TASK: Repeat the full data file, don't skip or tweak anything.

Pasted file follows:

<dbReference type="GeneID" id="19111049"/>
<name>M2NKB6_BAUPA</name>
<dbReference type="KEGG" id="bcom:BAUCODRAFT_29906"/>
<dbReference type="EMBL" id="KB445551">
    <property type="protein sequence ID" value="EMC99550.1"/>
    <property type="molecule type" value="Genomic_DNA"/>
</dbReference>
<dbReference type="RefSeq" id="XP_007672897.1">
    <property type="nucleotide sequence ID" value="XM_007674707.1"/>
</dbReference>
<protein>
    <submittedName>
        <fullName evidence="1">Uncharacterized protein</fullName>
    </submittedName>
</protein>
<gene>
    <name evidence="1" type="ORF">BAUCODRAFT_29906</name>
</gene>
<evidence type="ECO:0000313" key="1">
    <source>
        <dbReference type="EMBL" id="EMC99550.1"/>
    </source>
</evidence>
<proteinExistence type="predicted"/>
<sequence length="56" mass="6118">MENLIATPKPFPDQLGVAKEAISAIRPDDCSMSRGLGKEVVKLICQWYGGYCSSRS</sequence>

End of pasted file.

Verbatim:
<dbReference type="GeneID" id="19111049"/>
<name>M2NKB6_BAUPA</name>
<dbReference type="KEGG" id="bcom:BAUCODRAFT_29906"/>
<dbReference type="EMBL" id="KB445551">
    <property type="protein sequence ID" value="EMC99550.1"/>
    <property type="molecule type" value="Genomic_DNA"/>
</dbReference>
<dbReference type="RefSeq" id="XP_007672897.1">
    <property type="nucleotide sequence ID" value="XM_007674707.1"/>
</dbReference>
<protein>
    <submittedName>
        <fullName evidence="1">Uncharacterized protein</fullName>
    </submittedName>
</protein>
<gene>
    <name evidence="1" type="ORF">BAUCODRAFT_29906</name>
</gene>
<evidence type="ECO:0000313" key="1">
    <source>
        <dbReference type="EMBL" id="EMC99550.1"/>
    </source>
</evidence>
<proteinExistence type="predicted"/>
<sequence length="56" mass="6118">MENLIATPKPFPDQLGVAKEAISAIRPDDCSMSRGLGKEVVKLICQWYGGYCSSRS</sequence>